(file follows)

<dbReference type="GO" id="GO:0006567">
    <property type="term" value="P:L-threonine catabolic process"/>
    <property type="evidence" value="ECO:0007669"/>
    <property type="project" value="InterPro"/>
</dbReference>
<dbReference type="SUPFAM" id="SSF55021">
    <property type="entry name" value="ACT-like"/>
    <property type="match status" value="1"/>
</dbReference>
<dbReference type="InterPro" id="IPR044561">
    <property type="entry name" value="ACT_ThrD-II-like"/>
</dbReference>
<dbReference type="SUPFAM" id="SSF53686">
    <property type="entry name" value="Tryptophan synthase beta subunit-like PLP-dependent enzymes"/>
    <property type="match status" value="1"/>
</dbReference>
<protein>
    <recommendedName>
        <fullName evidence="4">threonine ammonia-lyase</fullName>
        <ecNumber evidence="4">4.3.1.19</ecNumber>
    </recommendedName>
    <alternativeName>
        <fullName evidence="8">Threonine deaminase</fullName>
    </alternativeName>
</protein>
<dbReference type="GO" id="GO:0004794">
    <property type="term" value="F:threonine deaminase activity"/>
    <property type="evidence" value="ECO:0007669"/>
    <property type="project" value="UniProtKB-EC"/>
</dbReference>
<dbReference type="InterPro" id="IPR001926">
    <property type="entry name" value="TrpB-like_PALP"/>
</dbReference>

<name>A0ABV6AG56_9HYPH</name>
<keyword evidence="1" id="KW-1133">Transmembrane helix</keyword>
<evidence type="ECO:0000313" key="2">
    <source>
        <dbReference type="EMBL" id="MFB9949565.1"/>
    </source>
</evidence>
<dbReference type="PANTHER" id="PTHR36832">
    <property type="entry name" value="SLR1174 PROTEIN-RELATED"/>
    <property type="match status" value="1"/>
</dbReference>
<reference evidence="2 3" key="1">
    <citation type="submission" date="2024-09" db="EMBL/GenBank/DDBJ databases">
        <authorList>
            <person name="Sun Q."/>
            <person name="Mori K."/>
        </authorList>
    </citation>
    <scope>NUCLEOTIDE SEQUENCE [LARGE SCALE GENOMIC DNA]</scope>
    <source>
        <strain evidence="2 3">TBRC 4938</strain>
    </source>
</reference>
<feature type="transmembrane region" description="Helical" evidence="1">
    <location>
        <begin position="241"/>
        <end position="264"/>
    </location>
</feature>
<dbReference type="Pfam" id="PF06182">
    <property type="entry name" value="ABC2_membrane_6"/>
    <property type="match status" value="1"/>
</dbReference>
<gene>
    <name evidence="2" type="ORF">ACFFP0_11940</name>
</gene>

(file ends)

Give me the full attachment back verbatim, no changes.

<dbReference type="GO" id="GO:0006567">
    <property type="term" value="P:L-threonine catabolic process"/>
    <property type="evidence" value="ECO:0007669"/>
    <property type="project" value="InterPro"/>
</dbReference>
<dbReference type="SUPFAM" id="SSF55021">
    <property type="entry name" value="ACT-like"/>
    <property type="match status" value="1"/>
</dbReference>
<dbReference type="InterPro" id="IPR044561">
    <property type="entry name" value="ACT_ThrD-II-like"/>
</dbReference>
<dbReference type="SUPFAM" id="SSF53686">
    <property type="entry name" value="Tryptophan synthase beta subunit-like PLP-dependent enzymes"/>
    <property type="match status" value="1"/>
</dbReference>
<protein>
    <recommendedName>
        <fullName evidence="4">threonine ammonia-lyase</fullName>
        <ecNumber evidence="4">4.3.1.19</ecNumber>
    </recommendedName>
    <alternativeName>
        <fullName evidence="8">Threonine deaminase</fullName>
    </alternativeName>
</protein>
<dbReference type="GO" id="GO:0004794">
    <property type="term" value="F:threonine deaminase activity"/>
    <property type="evidence" value="ECO:0007669"/>
    <property type="project" value="UniProtKB-EC"/>
</dbReference>
<dbReference type="InterPro" id="IPR001926">
    <property type="entry name" value="TrpB-like_PALP"/>
</dbReference>

<name>A0ABV6AG56_9HYPH</name>
<keyword evidence="1" id="KW-1133">Transmembrane helix</keyword>
<evidence type="ECO:0000313" key="2">
    <source>
        <dbReference type="EMBL" id="MFB9949565.1"/>
    </source>
</evidence>
<dbReference type="PANTHER" id="PTHR36832">
    <property type="entry name" value="SLR1174 PROTEIN-RELATED"/>
    <property type="match status" value="1"/>
</dbReference>
<reference evidence="2 3" key="1">
    <citation type="submission" date="2024-09" db="EMBL/GenBank/DDBJ databases">
        <authorList>
            <person name="Sun Q."/>
            <person name="Mori K."/>
        </authorList>
    </citation>
    <scope>NUCLEOTIDE SEQUENCE [LARGE SCALE GENOMIC DNA]</scope>
    <source>
        <strain evidence="2 3">TBRC 4938</strain>
    </source>
</reference>
<feature type="transmembrane region" description="Helical" evidence="1">
    <location>
        <begin position="241"/>
        <end position="264"/>
    </location>
</feature>
<dbReference type="Pfam" id="PF06182">
    <property type="entry name" value="ABC2_membrane_6"/>
    <property type="match status" value="1"/>
</dbReference>
<gene>
    <name evidence="2" type="ORF">ACFFP0_11940</name>
</gene>